Latest RLAB News

Below are the latest headlines for CEP and STICERD. For full coverage see the CEP News and Visitors Site and the STICERD News and Visitors Site

loveMONEY.com
Brexit would cost UK workers up to £5,000 a year - OECD

''Leaving the EU would impose a Brexit tax on generations to come,'' says OECD Secretary-General Angel Gurria. ''Instead of funding public services, this tax would be a pure deadweight loss, with no economic benefit.''

This article was published online by loveMONEY.com on April 28, 2016
Link to article here

CEP Event details
CEP Public Lecture on April 27, 2016: 'To Brexit or not to Brexit: a taxing question' given by Angel Gurria, Secretary-General of the Organisation for Economic Co-operation and Development (OECD). Moderator: Dr Thomas Sampson; Chair: Professor Lord Stern.
Download the speech here

Related publications
The BREXIT 2016 Policy Analysis Series from the Centre for Economic Performance can be found here

Related links
Thomas Sampson webpage
Growth Programme webpage
Trade Programme webpage


Daily Telegraph
Cost of Brexit: Migration to fall by 84,000 a year, but will cost UK taxpayer up to £5000 - EU referendum latest

The Organisation for Economic Co-Operation and Development (OECD) said that the impact of a Brexit would leave households £2,200 worse off than if Britain voted to stay in the EU. It claimed that a vote to leave the EU would be like imposing a tax on Britain's national income and become a "persistent and rising cost" on the economy.

This article appeared in the Daily Telegraph on 27 April 2016. Link to article

CEP Event details
CEP Public Lecture on April 27, 2016: 'To Brexit or not to Brexit: a taxing question' given by Angel Gurria, Secretary-General of the Organisation for Economic Co-operation and Development (OECD). Moderator: Dr Thomas Sampson; Chair: Professor Lord Stern.
Download the speech here

Related publications
The BREXIT 2016 Policy Analysis Series from the Centre for Economic Performance can be found here

Related links
Thomas Sampson webpage
Growth Programme webpage
Trade Programme webpage


The World Weekly
OECD unveils damning Brexit verdict

The UK will pay a heavy price if it votes to leave the EU on June 23, the OECD, an economic forum of mainly rich countries, said on Wednesday. ''Our conclusion is unequivocal. The UK is much stronger as a part of Europe, and Europe is much stronger with the UK as a driving force,'' Secretary General Angel Gurria said at the London School of Economics, where he presented his organisation's assessment of the consequences of Brexit.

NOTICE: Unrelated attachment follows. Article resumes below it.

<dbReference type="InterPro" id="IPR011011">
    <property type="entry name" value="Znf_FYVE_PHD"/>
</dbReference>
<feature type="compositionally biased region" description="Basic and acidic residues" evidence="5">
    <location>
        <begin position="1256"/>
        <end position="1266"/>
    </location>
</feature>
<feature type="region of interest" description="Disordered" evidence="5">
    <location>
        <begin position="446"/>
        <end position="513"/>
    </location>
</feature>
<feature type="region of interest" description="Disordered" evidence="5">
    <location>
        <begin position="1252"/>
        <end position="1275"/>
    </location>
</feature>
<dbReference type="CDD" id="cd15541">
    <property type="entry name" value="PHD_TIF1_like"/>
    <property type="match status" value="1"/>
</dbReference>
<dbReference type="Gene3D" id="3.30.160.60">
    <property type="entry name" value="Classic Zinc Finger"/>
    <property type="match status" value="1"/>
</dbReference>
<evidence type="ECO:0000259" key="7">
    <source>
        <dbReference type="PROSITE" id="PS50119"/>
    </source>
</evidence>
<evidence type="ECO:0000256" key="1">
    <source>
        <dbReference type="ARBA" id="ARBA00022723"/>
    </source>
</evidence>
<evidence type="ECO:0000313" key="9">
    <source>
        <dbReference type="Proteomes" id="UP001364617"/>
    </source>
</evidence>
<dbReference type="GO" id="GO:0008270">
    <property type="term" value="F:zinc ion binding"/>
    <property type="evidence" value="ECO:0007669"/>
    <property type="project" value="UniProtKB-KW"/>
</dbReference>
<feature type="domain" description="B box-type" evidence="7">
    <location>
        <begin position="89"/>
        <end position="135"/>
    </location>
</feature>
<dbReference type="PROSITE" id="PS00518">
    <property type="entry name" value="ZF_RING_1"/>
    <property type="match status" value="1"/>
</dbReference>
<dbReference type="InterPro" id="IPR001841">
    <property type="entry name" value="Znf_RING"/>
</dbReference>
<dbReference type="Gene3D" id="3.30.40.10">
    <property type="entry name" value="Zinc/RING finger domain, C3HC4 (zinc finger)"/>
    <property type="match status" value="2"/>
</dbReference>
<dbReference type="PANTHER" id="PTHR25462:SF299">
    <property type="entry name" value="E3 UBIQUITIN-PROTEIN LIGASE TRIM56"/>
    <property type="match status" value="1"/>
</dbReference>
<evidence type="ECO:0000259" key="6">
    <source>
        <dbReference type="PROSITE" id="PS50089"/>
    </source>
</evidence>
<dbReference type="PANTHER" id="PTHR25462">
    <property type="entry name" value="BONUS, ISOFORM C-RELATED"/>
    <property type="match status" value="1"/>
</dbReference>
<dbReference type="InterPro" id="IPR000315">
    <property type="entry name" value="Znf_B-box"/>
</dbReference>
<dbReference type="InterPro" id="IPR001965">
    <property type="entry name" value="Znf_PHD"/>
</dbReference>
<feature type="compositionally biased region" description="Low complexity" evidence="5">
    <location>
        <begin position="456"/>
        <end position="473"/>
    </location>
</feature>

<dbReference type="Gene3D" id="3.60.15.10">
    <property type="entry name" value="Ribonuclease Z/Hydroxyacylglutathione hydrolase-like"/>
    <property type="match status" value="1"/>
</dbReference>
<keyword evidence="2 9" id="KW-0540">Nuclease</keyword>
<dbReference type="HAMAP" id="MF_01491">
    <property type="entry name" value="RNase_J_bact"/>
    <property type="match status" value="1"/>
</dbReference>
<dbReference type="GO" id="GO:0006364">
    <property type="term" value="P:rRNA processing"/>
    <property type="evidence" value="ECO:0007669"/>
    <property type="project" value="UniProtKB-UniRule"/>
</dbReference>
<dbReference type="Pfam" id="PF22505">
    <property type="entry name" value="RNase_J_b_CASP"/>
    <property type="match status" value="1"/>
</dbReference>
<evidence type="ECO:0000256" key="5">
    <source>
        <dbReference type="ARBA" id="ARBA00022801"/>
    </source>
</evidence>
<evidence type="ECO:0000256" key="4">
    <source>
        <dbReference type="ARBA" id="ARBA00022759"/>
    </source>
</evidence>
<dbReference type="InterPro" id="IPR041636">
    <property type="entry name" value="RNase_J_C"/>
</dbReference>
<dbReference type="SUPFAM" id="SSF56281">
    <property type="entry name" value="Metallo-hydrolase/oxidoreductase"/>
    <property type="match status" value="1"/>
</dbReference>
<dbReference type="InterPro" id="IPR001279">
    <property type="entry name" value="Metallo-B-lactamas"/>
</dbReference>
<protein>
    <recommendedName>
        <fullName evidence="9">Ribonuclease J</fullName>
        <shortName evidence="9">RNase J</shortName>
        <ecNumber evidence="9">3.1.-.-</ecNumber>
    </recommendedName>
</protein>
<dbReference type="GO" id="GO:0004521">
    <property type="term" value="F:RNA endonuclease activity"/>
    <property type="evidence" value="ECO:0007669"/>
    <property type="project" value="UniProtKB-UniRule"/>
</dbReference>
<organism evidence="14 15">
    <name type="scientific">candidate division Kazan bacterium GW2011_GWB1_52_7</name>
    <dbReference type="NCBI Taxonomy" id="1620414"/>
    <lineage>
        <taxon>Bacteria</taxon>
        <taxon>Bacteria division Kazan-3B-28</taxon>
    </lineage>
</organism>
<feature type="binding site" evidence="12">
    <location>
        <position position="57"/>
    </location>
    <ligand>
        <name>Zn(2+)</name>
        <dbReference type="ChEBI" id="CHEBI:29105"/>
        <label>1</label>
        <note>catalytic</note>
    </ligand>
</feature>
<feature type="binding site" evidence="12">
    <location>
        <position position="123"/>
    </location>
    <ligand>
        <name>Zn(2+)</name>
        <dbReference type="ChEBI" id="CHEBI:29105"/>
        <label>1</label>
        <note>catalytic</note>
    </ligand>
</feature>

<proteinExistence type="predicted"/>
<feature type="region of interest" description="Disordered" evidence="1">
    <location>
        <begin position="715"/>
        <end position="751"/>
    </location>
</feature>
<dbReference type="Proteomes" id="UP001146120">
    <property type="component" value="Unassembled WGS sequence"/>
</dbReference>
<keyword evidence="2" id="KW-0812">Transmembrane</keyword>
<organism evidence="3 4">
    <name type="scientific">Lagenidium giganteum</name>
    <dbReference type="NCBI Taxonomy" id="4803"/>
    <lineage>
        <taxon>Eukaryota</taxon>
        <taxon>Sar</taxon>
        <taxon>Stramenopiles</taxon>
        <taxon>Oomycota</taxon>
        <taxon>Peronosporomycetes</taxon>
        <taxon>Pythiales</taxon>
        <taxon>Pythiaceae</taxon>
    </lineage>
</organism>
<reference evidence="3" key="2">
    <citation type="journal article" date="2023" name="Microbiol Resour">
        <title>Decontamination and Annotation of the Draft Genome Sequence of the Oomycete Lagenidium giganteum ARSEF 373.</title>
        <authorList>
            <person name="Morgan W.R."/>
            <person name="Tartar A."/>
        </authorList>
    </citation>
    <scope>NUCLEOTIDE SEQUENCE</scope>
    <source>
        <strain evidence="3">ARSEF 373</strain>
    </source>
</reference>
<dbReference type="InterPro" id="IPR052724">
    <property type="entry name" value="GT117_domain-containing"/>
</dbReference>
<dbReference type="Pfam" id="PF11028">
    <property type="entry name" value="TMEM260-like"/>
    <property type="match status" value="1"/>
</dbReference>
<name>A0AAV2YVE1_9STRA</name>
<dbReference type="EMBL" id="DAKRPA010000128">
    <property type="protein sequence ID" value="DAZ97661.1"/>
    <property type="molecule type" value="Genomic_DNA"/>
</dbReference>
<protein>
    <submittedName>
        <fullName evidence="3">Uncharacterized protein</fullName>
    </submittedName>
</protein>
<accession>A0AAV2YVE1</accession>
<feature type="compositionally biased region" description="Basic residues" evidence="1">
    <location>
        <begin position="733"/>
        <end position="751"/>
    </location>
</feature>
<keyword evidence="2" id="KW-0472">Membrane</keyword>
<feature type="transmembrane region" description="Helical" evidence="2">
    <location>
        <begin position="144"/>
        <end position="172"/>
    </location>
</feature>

The report is marginally more optimistic about the long-term economic impact of Brexit than the UK's finance ministry and the LSE's Centre for Economic Performance. It is slightly more pessimistic than papers by Oxford Economics, a consultancy, and Open Europe, a think-tank.

This article was published online by The World Weekly on April 27, 2016
Link to article here

CEP Event details
CEP Public Lecture on April 27, 2016: 'To Brexit or not to Brexit: a taxing question' given by Angel Gurria, Secretary-General of the Organisation for Economic Co-operation and Development (OECD). Moderator: Dr Thomas Sampson; Chair: Professor Lord Stern.
Download the speech here

Related publications
The BREXIT 2016 Policy Analysis Series from the Centre for Economic Performance can be found here

Related links
Swati Dhingra webpage
Hanwei Huang webpage
Gianmarco Ottaviano webpage
Thomas Sampson webpage
John Van Reenen webpage
Growth Programme webpage
Trade Programme webpage


LSE Housing and Communities Book Launch
Cities for a Small Continent: International Handbook of City Recovery by Professor Anne Power